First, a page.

Understanding a Breech Pregnancy
Reviewed by James Brann, MD
Breech PregnancyBefore a child is born, it will be in various positions within the mother’s womb. A baby may have its shoulders, legs, buttocks or head closest to its mother’s vagina. A baby is breech when the child’s buttocks or feet are closest to the vagina.
During the first part of pregnancy, it’s not uncommon for babies to lie in a breech position. As pregnancy progresses though, most unborn babies will end up with their heads closest to the mother’s vagina. The safest position for a child to be in for a normal vaginal delivery is head-down. A pregnancy is considered breech when the baby is in the breech position as the mother reaches the end of her pregnancy.
Causes of breech pregnanciesFor a majority of breech pregnancies, they just happen. Sometimes, though, a breech pregnancy may occur because of either a problem with the placenta, the mother’s uterus or even the baby. There may also be an issue with the amniotic fluid, which surrounds the baby.
Symptoms of breech pregnanciesOccasionally a woman may feel some discomfort as her child’s head presses under her rib cage in a breech pregnancy. If you baby is breech, you may also feel your child kicking your lower belly.
How will I know?To find out for sure if your baby is breech, your doctor will do an exam checking your baby’s position. This includes pressing on your pregnant belly so that they can feel where your baby’s head is. During the final three months of your pregnancy, expect that your doctor will check your child’s position during every visit.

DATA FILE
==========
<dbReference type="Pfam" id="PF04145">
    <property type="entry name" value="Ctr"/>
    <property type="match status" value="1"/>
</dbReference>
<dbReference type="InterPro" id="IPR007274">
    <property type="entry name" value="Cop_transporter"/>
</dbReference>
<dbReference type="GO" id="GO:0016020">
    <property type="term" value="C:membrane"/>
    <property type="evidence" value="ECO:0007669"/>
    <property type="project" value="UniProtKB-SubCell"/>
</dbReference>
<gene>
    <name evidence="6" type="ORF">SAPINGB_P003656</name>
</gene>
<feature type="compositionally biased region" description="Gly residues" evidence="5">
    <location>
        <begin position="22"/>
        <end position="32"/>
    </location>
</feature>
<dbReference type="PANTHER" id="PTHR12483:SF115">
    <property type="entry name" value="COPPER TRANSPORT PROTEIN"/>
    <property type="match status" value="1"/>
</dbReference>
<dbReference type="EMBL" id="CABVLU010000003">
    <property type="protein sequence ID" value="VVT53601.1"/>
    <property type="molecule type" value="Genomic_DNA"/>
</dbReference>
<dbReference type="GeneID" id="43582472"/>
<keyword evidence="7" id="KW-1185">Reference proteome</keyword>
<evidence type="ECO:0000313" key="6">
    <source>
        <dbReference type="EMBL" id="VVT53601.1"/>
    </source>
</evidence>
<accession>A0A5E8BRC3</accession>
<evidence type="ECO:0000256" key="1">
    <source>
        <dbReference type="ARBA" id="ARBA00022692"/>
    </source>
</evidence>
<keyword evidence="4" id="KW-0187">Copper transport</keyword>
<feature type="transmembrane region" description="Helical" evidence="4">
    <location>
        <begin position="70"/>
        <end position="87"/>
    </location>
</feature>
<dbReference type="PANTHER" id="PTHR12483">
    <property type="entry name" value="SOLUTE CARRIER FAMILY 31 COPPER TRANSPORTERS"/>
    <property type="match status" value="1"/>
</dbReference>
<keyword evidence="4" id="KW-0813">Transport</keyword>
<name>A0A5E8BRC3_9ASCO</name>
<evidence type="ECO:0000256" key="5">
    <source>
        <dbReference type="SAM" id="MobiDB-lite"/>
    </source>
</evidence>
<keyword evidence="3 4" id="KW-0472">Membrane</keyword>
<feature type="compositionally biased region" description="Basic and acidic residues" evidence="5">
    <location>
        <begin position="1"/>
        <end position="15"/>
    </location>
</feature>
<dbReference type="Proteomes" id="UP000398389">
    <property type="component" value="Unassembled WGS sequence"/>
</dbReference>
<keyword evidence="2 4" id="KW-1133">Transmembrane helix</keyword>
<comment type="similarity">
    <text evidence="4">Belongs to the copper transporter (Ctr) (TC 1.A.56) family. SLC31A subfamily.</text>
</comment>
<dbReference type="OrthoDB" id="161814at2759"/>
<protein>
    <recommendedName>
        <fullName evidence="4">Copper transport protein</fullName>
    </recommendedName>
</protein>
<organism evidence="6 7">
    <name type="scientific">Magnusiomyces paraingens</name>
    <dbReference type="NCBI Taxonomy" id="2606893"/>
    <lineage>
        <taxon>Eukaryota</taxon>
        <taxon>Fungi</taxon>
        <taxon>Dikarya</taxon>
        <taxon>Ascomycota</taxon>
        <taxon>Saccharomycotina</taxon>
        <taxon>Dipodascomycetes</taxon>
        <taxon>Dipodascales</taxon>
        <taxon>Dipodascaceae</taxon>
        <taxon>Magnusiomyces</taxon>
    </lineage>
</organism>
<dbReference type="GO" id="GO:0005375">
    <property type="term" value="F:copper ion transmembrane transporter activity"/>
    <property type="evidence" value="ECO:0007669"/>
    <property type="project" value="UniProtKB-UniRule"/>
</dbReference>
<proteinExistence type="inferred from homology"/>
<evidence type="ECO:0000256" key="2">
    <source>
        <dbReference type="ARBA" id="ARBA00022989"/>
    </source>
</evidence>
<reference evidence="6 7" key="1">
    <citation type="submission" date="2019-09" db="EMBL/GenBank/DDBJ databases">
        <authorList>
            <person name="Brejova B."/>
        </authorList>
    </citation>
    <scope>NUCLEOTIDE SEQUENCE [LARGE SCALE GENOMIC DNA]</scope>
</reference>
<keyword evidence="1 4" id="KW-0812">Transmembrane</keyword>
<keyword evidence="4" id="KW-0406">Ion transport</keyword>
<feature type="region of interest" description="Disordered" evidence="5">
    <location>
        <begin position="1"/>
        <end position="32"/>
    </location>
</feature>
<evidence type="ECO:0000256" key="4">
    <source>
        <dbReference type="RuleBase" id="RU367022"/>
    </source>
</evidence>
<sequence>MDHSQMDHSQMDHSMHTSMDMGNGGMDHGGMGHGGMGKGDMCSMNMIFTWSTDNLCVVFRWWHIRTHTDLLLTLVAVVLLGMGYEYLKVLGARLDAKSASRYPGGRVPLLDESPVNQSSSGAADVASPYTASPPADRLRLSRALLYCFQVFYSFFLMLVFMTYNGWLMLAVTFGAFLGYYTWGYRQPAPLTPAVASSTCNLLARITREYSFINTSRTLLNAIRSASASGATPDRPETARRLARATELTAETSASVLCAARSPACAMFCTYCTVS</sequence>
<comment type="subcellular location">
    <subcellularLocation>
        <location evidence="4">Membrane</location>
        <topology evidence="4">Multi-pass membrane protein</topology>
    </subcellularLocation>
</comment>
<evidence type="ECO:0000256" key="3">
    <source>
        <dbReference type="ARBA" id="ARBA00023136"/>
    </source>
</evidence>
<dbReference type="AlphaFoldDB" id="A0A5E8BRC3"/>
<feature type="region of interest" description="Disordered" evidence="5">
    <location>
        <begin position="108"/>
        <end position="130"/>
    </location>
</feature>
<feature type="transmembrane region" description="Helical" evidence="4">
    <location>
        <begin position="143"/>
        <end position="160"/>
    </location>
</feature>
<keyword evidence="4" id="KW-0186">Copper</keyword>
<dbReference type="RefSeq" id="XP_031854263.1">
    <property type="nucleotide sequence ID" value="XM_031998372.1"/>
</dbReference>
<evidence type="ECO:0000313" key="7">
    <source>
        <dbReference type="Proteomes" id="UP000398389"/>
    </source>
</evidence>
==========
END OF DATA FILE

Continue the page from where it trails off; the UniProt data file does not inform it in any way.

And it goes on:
An ultrasound may also be used in checking your child’s position. This type of test uses sound waves to show pictures of your baby in your womb.
What should I do?For most breech babies, they eventually turn themselves around before you go into labor. However, if you’re baby’s still breech when your due date gets closer, your doctor may want to intervene. Your doctor can try pressing on your belly to try to move your child. If this is successful, and your child moves to a head-down position, you will likely be able to at least try a vaginal delivery when you go into labor. If this doesn’t work, though, your doctor may want you to have what’s called a C-section, or rather surgery to deliver your child.
What about twins?If you are pregnant with twins, your doctor will want to check the positioning of each baby. If the first twin is breech during the check, your doctor will probably want you to have a C-section for both babies. If the first twin is in the correct head-down position, but the other twin is breech, the delivery method will likely become a discussion between the two of you.
Pregnancy Health Topics
- Reducing Risk of Birth Defects
- Repeated Miscarriage
- Rh Factor
- Rheumatoid Arthritis
- Routine Testing
- Screening for Down Syndrome
- Screening for Cystic Fibrosis
- Seizure Disorders
- Shoulder Dystocia
- Skin Conditions
- Symptoms of Pregnancy
- Using Illegal Drugs and Alcohol
- Vaccines during or Before Pregnancy